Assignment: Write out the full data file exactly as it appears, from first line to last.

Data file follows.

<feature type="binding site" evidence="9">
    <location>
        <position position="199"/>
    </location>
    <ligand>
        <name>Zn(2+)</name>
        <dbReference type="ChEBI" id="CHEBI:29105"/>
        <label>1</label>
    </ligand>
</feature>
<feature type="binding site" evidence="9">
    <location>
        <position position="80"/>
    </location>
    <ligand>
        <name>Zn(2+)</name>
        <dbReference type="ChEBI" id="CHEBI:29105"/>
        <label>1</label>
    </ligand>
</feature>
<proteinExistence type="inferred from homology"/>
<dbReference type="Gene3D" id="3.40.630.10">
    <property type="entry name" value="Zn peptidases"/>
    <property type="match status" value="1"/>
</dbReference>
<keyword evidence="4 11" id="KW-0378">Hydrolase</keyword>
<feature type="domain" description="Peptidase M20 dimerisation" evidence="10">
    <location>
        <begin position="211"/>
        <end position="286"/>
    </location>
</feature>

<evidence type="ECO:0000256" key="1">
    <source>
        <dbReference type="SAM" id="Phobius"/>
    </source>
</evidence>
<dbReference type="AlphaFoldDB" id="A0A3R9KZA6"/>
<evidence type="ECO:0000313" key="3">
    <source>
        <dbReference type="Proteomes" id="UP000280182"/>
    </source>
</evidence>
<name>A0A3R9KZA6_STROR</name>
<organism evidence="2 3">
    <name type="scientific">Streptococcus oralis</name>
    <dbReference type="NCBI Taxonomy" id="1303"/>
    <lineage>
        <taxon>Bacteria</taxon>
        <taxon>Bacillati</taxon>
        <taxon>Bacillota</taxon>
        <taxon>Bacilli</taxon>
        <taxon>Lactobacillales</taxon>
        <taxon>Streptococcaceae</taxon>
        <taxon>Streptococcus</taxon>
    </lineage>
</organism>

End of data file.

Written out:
<feature type="binding site" evidence="9">
    <location>
        <position position="199"/>
    </location>
    <ligand>
        <name>Zn(2+)</name>
        <dbReference type="ChEBI" id="CHEBI:29105"/>
        <label>1</label>
    </ligand>
</feature>
<feature type="binding site" evidence="9">
    <location>
        <position position="80"/>
    </location>
    <ligand>
        <name>Zn(2+)</name>
        <dbReference type="ChEBI" id="CHEBI:29105"/>
        <label>1</label>
    </ligand>
</feature>
<proteinExistence type="inferred from homology"/>
<dbReference type="Gene3D" id="3.40.630.10">
    <property type="entry name" value="Zn peptidases"/>
    <property type="match status" value="1"/>
</dbReference>
<keyword evidence="4 11" id="KW-0378">Hydrolase</keyword>
<feature type="domain" description="Peptidase M20 dimerisation" evidence="10">
    <location>
        <begin position="211"/>
        <end position="286"/>
    </location>
</feature>

<evidence type="ECO:0000256" key="1">
    <source>
        <dbReference type="SAM" id="Phobius"/>
    </source>
</evidence>
<dbReference type="AlphaFoldDB" id="A0A3R9KZA6"/>
<evidence type="ECO:0000313" key="3">
    <source>
        <dbReference type="Proteomes" id="UP000280182"/>
    </source>
</evidence>
<name>A0A3R9KZA6_STROR</name>
<organism evidence="2 3">
    <name type="scientific">Streptococcus oralis</name>
    <dbReference type="NCBI Taxonomy" id="1303"/>
    <lineage>
        <taxon>Bacteria</taxon>
        <taxon>Bacillati</taxon>
        <taxon>Bacillota</taxon>
        <taxon>Bacilli</taxon>
        <taxon>Lactobacillales</taxon>
        <taxon>Streptococcaceae</taxon>
        <taxon>Streptococcus</taxon>
    </lineage>
</organism>